What we do
Chough perching on rock
Image: Nigel Blake
On Islay as a whole, immature chough survival depends on tipulid abundance and environmental conditions in the months before they were born. However, the model that describes these patterns failed to predict the atypically low juvenile survival since 2007, indicating the importance of an additional unidentified factor. Moreover, within Islay, choughs fledged from regions with similar levels of breeding success consistently differed in their survival after independence, resulting in source and sink areas, and in some years at least, juveniles from different subpopulations feed and roost in different flocking areas. Thus at present it is unclear whether the effect on survival of natal region is caused by the condition of natal sites (e.g. parental condition/ home-range quality) or post independence flock site choice (e.g. prey abundance/ accessibility). It is important to maintain habitat in favourable condition near breeding sites, favoured flock feeding sites, and communal roost sites, but more research is needed to understand the recent atypically low post fledging survival, which could bring about population decline.
In Northern Ireland, the 12 pairs of choughs in 1950 have declined to just one pair in recent years. Limited demographic data suggest this was because immature survival was too low, with its effect mitigated by occasional immigration. Key-areas to target action are identified based on still suitable historic nest sites. The existing agri-environment chough option should provide suitable habitat in these places, but data on compliance suggests it is not always delivered. Ensuring immature choughs survive and recruit locally is a priority.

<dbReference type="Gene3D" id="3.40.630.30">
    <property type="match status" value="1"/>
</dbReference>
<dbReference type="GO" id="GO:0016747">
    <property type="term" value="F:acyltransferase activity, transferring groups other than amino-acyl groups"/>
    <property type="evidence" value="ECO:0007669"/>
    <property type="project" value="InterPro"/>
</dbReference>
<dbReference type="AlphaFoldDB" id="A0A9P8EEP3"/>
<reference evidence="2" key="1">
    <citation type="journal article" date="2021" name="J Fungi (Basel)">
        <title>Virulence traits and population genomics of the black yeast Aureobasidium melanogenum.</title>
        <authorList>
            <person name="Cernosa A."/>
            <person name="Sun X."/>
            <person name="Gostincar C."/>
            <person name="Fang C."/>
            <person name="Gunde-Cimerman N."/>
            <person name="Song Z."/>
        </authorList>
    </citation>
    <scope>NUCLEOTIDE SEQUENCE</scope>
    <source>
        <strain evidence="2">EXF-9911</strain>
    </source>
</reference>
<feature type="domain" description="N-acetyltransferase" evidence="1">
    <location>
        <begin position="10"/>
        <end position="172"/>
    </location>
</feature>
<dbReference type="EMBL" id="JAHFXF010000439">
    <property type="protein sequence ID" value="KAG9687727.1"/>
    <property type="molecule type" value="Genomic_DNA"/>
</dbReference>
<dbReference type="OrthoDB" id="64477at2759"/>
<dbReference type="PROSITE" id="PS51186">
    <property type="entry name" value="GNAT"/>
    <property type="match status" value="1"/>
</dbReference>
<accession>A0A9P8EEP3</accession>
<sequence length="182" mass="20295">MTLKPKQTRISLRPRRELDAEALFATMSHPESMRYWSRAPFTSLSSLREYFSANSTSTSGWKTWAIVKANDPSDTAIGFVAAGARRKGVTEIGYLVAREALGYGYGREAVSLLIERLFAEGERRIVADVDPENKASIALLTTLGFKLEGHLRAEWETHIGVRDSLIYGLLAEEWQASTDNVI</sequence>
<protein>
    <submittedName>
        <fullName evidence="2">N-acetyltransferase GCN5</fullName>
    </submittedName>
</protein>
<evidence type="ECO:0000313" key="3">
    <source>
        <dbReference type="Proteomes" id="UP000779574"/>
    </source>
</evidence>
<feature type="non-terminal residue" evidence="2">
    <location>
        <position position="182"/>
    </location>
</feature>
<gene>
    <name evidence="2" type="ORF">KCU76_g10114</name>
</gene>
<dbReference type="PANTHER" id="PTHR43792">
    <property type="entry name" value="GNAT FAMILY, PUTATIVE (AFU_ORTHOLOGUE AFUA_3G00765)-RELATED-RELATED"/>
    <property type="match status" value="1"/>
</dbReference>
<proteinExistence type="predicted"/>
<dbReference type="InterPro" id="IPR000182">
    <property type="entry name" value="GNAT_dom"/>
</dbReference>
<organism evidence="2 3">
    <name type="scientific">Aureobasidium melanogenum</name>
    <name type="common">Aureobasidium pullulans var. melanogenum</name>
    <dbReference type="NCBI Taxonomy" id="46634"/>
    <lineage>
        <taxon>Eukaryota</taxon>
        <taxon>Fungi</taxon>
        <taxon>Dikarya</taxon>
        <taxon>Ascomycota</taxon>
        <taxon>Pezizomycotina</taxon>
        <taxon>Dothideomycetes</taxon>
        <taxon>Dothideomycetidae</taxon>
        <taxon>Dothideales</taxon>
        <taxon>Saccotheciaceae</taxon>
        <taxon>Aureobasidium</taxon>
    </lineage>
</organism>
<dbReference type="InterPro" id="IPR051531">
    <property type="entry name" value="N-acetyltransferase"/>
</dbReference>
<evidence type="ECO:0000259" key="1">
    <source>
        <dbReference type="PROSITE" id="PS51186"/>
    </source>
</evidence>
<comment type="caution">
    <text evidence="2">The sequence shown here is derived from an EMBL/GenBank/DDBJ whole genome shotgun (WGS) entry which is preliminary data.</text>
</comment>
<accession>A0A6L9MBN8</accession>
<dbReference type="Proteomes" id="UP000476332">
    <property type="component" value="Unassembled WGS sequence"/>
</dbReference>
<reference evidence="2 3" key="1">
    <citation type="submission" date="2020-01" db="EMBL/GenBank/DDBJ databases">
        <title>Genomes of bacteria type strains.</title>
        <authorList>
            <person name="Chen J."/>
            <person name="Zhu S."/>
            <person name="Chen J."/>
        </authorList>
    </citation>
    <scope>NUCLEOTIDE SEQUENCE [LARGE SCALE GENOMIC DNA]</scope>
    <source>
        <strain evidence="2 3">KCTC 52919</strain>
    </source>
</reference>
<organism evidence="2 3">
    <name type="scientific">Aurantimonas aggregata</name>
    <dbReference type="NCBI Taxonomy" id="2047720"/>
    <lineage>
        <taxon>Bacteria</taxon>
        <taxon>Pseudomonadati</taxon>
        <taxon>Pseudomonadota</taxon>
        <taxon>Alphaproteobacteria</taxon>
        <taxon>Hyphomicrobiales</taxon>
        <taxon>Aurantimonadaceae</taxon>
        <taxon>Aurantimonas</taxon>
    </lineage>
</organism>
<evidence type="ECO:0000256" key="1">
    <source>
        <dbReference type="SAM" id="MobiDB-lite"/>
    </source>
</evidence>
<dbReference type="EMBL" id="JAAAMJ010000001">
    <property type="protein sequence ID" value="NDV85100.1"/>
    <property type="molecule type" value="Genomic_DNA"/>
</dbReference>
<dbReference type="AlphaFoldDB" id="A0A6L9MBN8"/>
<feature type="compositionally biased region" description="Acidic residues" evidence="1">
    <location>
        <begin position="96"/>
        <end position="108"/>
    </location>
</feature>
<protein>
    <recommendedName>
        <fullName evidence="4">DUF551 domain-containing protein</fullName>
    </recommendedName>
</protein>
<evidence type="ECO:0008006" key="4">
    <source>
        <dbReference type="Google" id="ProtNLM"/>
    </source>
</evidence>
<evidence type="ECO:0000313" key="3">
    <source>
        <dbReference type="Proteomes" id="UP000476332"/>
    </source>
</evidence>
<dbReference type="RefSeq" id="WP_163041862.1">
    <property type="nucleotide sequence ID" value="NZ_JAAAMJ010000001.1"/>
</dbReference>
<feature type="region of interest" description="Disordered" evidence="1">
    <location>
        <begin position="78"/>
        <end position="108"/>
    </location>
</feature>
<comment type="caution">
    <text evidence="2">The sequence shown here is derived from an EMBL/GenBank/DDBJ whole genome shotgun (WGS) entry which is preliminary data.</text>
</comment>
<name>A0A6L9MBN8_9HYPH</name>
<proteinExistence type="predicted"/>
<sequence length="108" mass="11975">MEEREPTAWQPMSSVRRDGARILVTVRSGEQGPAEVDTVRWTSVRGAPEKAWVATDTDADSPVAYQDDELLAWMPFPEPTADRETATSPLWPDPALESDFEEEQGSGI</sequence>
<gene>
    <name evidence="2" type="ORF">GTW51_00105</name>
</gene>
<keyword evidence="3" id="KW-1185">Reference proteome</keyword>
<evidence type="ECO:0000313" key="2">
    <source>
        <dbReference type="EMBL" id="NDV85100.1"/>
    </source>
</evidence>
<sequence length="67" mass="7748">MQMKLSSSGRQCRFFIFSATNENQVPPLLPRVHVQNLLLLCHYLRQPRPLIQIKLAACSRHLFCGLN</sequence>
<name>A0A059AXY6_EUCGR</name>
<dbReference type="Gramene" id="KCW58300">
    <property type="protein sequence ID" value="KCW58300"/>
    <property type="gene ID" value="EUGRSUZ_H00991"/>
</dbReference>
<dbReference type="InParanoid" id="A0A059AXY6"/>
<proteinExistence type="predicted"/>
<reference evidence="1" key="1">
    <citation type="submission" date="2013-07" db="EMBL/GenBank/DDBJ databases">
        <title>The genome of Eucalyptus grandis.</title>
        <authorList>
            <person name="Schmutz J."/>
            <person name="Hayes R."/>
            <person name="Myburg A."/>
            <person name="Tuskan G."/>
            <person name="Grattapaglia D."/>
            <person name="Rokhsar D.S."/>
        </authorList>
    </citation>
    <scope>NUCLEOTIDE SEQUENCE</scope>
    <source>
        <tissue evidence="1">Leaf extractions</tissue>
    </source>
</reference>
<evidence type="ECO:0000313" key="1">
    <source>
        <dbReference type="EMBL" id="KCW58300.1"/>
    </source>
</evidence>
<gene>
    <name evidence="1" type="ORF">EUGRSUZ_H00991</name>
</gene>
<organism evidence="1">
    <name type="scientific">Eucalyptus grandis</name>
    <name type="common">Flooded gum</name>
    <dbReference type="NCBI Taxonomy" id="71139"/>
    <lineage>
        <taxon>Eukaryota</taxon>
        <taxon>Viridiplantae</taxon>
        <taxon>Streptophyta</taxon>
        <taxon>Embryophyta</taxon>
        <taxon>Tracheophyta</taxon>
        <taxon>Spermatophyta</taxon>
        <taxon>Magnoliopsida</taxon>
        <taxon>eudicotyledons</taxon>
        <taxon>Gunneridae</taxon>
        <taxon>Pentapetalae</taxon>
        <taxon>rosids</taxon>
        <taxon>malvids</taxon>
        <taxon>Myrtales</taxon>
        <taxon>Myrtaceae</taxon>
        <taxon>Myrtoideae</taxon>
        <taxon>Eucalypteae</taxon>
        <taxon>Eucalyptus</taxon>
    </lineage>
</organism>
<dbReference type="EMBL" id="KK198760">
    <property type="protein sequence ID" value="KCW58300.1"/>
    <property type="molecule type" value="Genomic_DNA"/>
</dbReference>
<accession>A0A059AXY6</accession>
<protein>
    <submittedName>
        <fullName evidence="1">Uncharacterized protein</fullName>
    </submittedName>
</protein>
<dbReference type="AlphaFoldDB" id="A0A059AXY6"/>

Following the arrival of at least three birds in 2001, choughs bred in Cornwall in 2002 for the first time since 1947. The single pioneer pair and subsequently their offspring have bred successfully each year with six probable and confirmed pairs in 2010, following a program of nest protection and targeted grazing agreements. Monitoring, that includes colour ringing, shows productivity and survival of Cornish choughs are as good or better than other populations, with numbers and range increasing year-on-year. Ongoing monitoring will record any decline in performance as degrees of inbreeding becomes common.
Dr Ian JohnstoneSenior Conservation ScientistE-mail: firstname.lastname@example.org
Scottish Chough Study Group, Glasgow University, Manx BirdLife, Isle of Man Government, Cross & Stratford Chough Colour-ring Project